Welcome to Protein Portraits at Oregon State University

Hello and welcome to Protein Portraits, the Oregon State University Honors College course that adds paint brushes and computer art to the appreciation of protein molecules and their assemblies.  We build protein molecules as we imagine them, depicting them as reflections of not only experimental science but of our living experience in the world.

Science before art.  Or does art come before science?

We know from the recent history of molecular biology that oftentimes, new discoveries about proteins are inspired by knowledge of the 3D structure of the protein.  Lots of effort therefore goes into gaining 3D knowledge.  But the knowledge is inherently limited in the same way that a series of snapshots is less informative than a whole film, and a film, marvelous as it may be to watch, is only an edited compilation of many recording sessions.  At a certain point we have to admit that despite our possession of the 3D structure of a molecule, we have very large gaps in knowledge.  We doodle on paper or in our minds to organize our question marks and sketch out hypothetical pictures of reality that hopefully guide us toward fruitful new experiments. In short, art meets science every single time we think about viruses.  We depend on art to make the invisible visible to our very thinking.

In our course, each protein artist’s work will state, “This is what a protein is according to me, the artist”.  That is aim of our course.  Ten weeks.  They go by quickly.

These weeks are not solely a mad rush to graph out the latest science, though they might be that for some artists who are technically oriented.  Nor is it a race to dazzle the world with sensory stimulation that spills from one’s emotions about proteins and related molecules such as poisons and therapeutics, though some artists with deep feelings may be so inspired.  For most, these ten weeks are an opportunity to feel and think at the same time.  There are mysteries out there, and like art detectives we do have some facts to help us begin our case studies.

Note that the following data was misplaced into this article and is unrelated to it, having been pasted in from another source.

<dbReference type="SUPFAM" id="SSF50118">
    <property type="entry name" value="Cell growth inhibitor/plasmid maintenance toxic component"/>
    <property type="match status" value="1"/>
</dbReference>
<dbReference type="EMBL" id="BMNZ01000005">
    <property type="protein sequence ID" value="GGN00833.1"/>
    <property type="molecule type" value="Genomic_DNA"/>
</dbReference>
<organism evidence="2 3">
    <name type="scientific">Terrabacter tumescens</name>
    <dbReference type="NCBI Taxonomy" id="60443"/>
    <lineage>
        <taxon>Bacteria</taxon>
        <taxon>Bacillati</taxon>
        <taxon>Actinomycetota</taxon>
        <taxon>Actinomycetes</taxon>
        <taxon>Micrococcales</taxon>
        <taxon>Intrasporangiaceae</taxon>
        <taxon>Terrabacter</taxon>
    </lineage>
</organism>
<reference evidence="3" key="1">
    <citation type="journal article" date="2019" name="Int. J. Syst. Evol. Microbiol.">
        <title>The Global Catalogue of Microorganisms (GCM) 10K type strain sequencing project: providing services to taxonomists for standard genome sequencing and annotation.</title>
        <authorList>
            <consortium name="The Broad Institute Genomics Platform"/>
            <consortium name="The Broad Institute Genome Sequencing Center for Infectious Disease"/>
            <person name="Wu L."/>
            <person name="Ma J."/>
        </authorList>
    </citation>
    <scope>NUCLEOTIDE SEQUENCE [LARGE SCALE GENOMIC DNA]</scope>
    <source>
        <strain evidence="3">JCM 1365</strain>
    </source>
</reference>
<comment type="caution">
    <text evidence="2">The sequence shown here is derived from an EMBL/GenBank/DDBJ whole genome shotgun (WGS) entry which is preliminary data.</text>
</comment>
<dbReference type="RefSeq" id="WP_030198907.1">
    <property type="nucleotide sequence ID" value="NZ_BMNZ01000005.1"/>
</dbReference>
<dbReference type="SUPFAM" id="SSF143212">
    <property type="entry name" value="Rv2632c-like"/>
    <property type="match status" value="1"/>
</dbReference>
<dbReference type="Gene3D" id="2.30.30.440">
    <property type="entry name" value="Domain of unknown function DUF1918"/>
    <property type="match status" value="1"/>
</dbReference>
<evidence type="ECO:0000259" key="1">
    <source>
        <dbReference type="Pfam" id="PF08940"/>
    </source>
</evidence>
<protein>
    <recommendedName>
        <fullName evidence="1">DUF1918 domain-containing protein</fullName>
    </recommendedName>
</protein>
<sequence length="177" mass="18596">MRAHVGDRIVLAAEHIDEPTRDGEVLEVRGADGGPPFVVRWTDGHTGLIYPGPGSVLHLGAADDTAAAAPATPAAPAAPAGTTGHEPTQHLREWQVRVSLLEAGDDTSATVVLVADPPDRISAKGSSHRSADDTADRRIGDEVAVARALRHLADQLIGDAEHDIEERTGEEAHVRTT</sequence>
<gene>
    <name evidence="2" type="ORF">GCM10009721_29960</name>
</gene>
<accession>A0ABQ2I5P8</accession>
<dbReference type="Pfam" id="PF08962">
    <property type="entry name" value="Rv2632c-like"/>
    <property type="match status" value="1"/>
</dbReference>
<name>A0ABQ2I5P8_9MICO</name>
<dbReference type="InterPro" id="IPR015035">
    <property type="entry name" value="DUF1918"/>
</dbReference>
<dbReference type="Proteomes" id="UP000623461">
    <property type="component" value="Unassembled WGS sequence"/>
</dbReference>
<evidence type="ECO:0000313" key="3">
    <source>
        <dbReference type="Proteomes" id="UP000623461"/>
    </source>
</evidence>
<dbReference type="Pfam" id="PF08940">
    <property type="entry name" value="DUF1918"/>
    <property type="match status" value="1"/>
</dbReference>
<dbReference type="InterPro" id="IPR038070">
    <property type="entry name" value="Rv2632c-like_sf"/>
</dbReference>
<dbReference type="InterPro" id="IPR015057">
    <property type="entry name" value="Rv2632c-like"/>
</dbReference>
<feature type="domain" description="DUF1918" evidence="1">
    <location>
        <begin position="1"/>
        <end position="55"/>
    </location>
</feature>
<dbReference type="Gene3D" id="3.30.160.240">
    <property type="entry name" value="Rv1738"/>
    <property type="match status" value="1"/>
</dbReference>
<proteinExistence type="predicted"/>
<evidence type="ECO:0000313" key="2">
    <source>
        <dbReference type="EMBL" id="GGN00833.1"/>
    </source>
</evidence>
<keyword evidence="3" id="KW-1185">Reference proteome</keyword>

Art, in its ineluctable way, can give us a way to embrace our factual situation creatively — with deeper humanity . Kandinsky’s  abstract paintings from a hundred years ago were seen by many at the time as an unjustifiable breaking away from facts and reality. But did his detailed studies not reveal that there is much more to the world that we had missed before?  In the ten weeks ahead, that may be inspiration for guiding our protein artists to try something new.

Squares and Circles. Oil, by Wassily Kandinsky 1913.

Squares and Circles. Oil, by Wassily Kandinsky 1913.

Go forth and create

No doubt, protein molecules are currently well-described by science.  But what is typically found to be missing in every scientific endeavor are those things that are revealed when boundaries are broken and new realizations come to the forefront.  Art is a process that can open the collective imagination to spur those changes.  In this sense, art precedes science in the way that imagination precedes art. Fear not.  Let your creativity run the show.  In the mean time, below are three works of protein art left to the world by one of the great originators of protein portraiture, Irving Geis, 1908-1997.  Click on each of these and then take an especially look at that last one.  In this year of a virus pandemic it is appropriate to pay tribute to those, like Geis, Klug, Rossmann and other pioneers who gave us the sense that the structures they revealed to us of viruses and other invisibly small species were entities that we could nonetheless practically feel in the palm of the hand.

myo_thumbnail Myoglobin

©2000 Howard HughesMedical Institute

cytc_thumbnail Cytochrome c

©2000 Howard Hughes Medical Institute

tbsv_thumbnail Tomato bushy stunt virus

©2000 Howard Hughes Medical Institute

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